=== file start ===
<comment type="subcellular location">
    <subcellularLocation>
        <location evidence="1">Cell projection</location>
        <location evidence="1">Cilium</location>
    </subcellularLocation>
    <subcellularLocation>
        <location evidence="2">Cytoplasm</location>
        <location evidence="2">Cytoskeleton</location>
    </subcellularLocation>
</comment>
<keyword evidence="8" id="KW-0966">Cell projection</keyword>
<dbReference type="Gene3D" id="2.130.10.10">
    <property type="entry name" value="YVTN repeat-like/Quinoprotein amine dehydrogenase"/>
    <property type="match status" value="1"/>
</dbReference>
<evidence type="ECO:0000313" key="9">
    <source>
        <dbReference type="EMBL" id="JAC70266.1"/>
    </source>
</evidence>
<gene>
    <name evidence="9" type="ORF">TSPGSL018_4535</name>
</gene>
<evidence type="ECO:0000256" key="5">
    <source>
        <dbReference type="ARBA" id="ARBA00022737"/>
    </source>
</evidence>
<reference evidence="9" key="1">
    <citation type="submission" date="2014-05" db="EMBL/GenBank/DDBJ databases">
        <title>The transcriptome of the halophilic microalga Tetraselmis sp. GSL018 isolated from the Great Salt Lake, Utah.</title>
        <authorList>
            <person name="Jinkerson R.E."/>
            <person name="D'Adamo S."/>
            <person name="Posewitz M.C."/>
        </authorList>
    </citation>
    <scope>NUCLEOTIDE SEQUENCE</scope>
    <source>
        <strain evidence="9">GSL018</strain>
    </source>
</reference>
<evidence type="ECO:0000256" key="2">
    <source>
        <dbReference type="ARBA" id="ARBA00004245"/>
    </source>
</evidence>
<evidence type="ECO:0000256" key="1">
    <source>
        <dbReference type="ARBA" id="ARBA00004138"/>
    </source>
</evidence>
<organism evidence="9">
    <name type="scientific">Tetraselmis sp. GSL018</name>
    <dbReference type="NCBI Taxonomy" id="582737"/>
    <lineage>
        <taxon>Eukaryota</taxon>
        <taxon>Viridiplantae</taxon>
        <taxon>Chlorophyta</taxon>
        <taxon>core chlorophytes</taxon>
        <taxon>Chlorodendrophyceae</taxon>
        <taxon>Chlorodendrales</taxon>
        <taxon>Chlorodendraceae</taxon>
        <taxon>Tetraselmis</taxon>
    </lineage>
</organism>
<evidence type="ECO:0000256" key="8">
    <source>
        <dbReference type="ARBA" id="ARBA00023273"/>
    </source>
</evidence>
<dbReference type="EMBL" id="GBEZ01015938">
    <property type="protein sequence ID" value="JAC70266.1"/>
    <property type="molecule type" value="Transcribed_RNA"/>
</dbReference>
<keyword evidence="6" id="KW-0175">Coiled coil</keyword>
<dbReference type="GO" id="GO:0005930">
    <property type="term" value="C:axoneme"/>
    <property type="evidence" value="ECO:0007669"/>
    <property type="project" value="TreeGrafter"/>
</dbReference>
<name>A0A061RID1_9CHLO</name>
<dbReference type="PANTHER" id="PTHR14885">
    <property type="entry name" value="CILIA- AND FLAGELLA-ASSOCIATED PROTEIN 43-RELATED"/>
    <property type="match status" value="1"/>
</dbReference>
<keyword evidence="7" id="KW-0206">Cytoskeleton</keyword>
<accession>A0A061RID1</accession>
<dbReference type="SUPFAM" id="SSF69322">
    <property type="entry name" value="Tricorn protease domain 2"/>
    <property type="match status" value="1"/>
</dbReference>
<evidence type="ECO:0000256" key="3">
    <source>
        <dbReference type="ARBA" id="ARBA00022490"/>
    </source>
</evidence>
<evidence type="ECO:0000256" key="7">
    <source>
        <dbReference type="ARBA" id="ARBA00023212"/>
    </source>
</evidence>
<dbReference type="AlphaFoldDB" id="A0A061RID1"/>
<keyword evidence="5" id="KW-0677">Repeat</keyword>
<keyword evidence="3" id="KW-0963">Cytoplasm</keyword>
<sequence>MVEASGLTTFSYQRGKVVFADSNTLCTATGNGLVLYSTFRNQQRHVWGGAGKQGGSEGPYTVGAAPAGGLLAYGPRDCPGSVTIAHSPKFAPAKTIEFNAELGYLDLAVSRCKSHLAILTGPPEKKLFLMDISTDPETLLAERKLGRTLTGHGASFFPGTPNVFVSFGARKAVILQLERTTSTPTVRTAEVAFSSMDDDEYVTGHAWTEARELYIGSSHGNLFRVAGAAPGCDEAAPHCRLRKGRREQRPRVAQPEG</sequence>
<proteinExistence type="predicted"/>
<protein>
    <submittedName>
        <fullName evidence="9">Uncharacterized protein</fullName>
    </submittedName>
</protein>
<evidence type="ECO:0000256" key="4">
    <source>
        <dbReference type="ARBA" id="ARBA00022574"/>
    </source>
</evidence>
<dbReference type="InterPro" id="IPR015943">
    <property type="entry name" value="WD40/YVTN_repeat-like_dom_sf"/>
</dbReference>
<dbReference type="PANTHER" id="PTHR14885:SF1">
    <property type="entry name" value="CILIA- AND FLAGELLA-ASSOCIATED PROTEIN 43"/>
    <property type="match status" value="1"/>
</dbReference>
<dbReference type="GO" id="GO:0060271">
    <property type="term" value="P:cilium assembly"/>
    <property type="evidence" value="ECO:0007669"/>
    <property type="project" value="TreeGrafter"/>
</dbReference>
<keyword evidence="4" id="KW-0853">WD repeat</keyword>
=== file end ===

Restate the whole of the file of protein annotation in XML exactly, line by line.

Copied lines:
<comment type="subcellular location">
    <subcellularLocation>
        <location evidence="1">Cell projection</location>
        <location evidence="1">Cilium</location>
    </subcellularLocation>
    <subcellularLocation>
        <location evidence="2">Cytoplasm</location>
        <location evidence="2">Cytoskeleton</location>
    </subcellularLocation>
</comment>
<keyword evidence="8" id="KW-0966">Cell projection</keyword>
<dbReference type="Gene3D" id="2.130.10.10">
    <property type="entry name" value="YVTN repeat-like/Quinoprotein amine dehydrogenase"/>
    <property type="match status" value="1"/>
</dbReference>
<evidence type="ECO:0000313" key="9">
    <source>
        <dbReference type="EMBL" id="JAC70266.1"/>
    </source>
</evidence>
<gene>
    <name evidence="9" type="ORF">TSPGSL018_4535</name>
</gene>
<evidence type="ECO:0000256" key="5">
    <source>
        <dbReference type="ARBA" id="ARBA00022737"/>
    </source>
</evidence>
<reference evidence="9" key="1">
    <citation type="submission" date="2014-05" db="EMBL/GenBank/DDBJ databases">
        <title>The transcriptome of the halophilic microalga Tetraselmis sp. GSL018 isolated from the Great Salt Lake, Utah.</title>
        <authorList>
            <person name="Jinkerson R.E."/>
            <person name="D'Adamo S."/>
            <person name="Posewitz M.C."/>
        </authorList>
    </citation>
    <scope>NUCLEOTIDE SEQUENCE</scope>
    <source>
        <strain evidence="9">GSL018</strain>
    </source>
</reference>
<evidence type="ECO:0000256" key="2">
    <source>
        <dbReference type="ARBA" id="ARBA00004245"/>
    </source>
</evidence>
<evidence type="ECO:0000256" key="1">
    <source>
        <dbReference type="ARBA" id="ARBA00004138"/>
    </source>
</evidence>
<organism evidence="9">
    <name type="scientific">Tetraselmis sp. GSL018</name>
    <dbReference type="NCBI Taxonomy" id="582737"/>
    <lineage>
        <taxon>Eukaryota</taxon>
        <taxon>Viridiplantae</taxon>
        <taxon>Chlorophyta</taxon>
        <taxon>core chlorophytes</taxon>
        <taxon>Chlorodendrophyceae</taxon>
        <taxon>Chlorodendrales</taxon>
        <taxon>Chlorodendraceae</taxon>
        <taxon>Tetraselmis</taxon>
    </lineage>
</organism>
<evidence type="ECO:0000256" key="8">
    <source>
        <dbReference type="ARBA" id="ARBA00023273"/>
    </source>
</evidence>
<dbReference type="EMBL" id="GBEZ01015938">
    <property type="protein sequence ID" value="JAC70266.1"/>
    <property type="molecule type" value="Transcribed_RNA"/>
</dbReference>
<keyword evidence="6" id="KW-0175">Coiled coil</keyword>
<dbReference type="GO" id="GO:0005930">
    <property type="term" value="C:axoneme"/>
    <property type="evidence" value="ECO:0007669"/>
    <property type="project" value="TreeGrafter"/>
</dbReference>
<name>A0A061RID1_9CHLO</name>
<dbReference type="PANTHER" id="PTHR14885">
    <property type="entry name" value="CILIA- AND FLAGELLA-ASSOCIATED PROTEIN 43-RELATED"/>
    <property type="match status" value="1"/>
</dbReference>
<keyword evidence="7" id="KW-0206">Cytoskeleton</keyword>
<accession>A0A061RID1</accession>
<dbReference type="SUPFAM" id="SSF69322">
    <property type="entry name" value="Tricorn protease domain 2"/>
    <property type="match status" value="1"/>
</dbReference>
<evidence type="ECO:0000256" key="3">
    <source>
        <dbReference type="ARBA" id="ARBA00022490"/>
    </source>
</evidence>
<evidence type="ECO:0000256" key="7">
    <source>
        <dbReference type="ARBA" id="ARBA00023212"/>
    </source>
</evidence>
<dbReference type="AlphaFoldDB" id="A0A061RID1"/>
<keyword evidence="5" id="KW-0677">Repeat</keyword>
<keyword evidence="3" id="KW-0963">Cytoplasm</keyword>
<sequence>MVEASGLTTFSYQRGKVVFADSNTLCTATGNGLVLYSTFRNQQRHVWGGAGKQGGSEGPYTVGAAPAGGLLAYGPRDCPGSVTIAHSPKFAPAKTIEFNAELGYLDLAVSRCKSHLAILTGPPEKKLFLMDISTDPETLLAERKLGRTLTGHGASFFPGTPNVFVSFGARKAVILQLERTTSTPTVRTAEVAFSSMDDDEYVTGHAWTEARELYIGSSHGNLFRVAGAAPGCDEAAPHCRLRKGRREQRPRVAQPEG</sequence>
<proteinExistence type="predicted"/>
<protein>
    <submittedName>
        <fullName evidence="9">Uncharacterized protein</fullName>
    </submittedName>
</protein>
<evidence type="ECO:0000256" key="4">
    <source>
        <dbReference type="ARBA" id="ARBA00022574"/>
    </source>
</evidence>
<dbReference type="InterPro" id="IPR015943">
    <property type="entry name" value="WD40/YVTN_repeat-like_dom_sf"/>
</dbReference>
<dbReference type="PANTHER" id="PTHR14885:SF1">
    <property type="entry name" value="CILIA- AND FLAGELLA-ASSOCIATED PROTEIN 43"/>
    <property type="match status" value="1"/>
</dbReference>
<dbReference type="GO" id="GO:0060271">
    <property type="term" value="P:cilium assembly"/>
    <property type="evidence" value="ECO:0007669"/>
    <property type="project" value="TreeGrafter"/>
</dbReference>
<keyword evidence="4" id="KW-0853">WD repeat</keyword>